Effectiveness of TDD on unit testing practice
1University of Oulu, Faculty of Information Technology and Electrical Engineering, Department of Information Processing Science, Information Processing Science
|Online Access:||PDF Full Text (PDF, 2 MB)|
|Persistent link:|| http://urn.fi/URN:NBN:fi:oulu-201502241115
|Publish Date:|| 2015-02-26
|Thesis type:||Master's thesis
Istanbul, Ayse Tosun Misirli
Istanbul, Ayse Tosun Misirli
Background: Several studies report that test driven development (TDD) has effects on the software product e.g. code quality and developers’ productivity. In recent literature reviews, the impact of TDD on source code quality is seen as a more focused area in empirical research compared to unit testing. However, the quality of production code is tightly coupled with the quality of test code.
Objective: The aim of this study is to investigate the impact of test driven development approach compared to an incremental test last development (ITLD), on unit test case quality. The impact is measured in terms of code coverage and mutation score metrics. The hypotheses test the differences in the quality of test cases produced using TDD and ITLD approaches.
Method: We conducted an experiment in an industrial setting with 24 professionals in five consecutive days. Three programing tasks, i.e. one task using ITLD and two tasks using TDD, are selected for the experiment. We extracted unit test case quality attributes i.e. mutation score and code coverage from the data collected on each day of the experiment. For the code coverage, we used the metrics; instruction, branch, method, cyclomatic complexity and line coverage. The difference of mutation score and code coverage metrics are then evaluated using non-parametric significance tests.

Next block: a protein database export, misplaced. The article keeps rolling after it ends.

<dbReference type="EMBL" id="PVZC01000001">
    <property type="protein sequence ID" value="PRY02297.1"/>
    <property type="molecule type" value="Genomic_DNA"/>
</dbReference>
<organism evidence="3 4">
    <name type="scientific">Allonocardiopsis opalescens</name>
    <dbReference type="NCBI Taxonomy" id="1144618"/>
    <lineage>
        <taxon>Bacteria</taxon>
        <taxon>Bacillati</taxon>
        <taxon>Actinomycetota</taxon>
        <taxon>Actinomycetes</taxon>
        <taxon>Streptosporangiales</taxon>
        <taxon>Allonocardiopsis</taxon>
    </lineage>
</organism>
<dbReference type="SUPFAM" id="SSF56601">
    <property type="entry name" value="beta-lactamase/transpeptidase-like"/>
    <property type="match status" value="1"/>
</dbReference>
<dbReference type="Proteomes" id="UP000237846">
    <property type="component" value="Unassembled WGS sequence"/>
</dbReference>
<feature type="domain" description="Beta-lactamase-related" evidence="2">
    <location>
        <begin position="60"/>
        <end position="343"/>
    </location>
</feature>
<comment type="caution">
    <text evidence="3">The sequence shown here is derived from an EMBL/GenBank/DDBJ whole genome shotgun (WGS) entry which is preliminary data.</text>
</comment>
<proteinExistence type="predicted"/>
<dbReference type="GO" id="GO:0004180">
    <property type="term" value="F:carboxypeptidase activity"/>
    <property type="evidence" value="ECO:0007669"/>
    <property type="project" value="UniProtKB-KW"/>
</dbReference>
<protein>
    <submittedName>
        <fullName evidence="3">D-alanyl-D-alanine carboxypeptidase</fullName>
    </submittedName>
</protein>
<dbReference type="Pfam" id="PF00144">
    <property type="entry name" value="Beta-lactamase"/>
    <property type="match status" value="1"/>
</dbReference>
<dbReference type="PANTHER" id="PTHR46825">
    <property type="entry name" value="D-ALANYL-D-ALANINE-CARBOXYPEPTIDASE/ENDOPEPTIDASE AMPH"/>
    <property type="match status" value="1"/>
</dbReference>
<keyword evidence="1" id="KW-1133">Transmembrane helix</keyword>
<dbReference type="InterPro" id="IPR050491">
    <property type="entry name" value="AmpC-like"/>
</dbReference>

Results: The results indicate that except three metrics i.e. branch coverage, method coverage, mutation score, we could not find significant differences in terms of unit test case quality between the treatments. Subjects wrote test cases that cover more branches during TDD practice on a green-field (as a new development) task, compared to ITLD and TDD practice on a brown-field (modifications on an existing code base) task. In terms of method coverage, test cases produced using ITLD covered more methods than both TDD tasks; whereas no significant difference is found for method coverage between the both TDD tasks. In terms of mutation score, test cases written during TDD practice on a green-field task have more defect detection abilities than test cases written during ITLD practice and TDD practice on a brown-field task.
Conclusion: Our finding are different from previous studies performed at academic settings. We believe that other factors (i.e. task’s complexity, experiment duration and participant’s interest towards tasks) could influence the results. Therefore, future studies could be designed by minimizing the impact of these factors to get more generalizable results.
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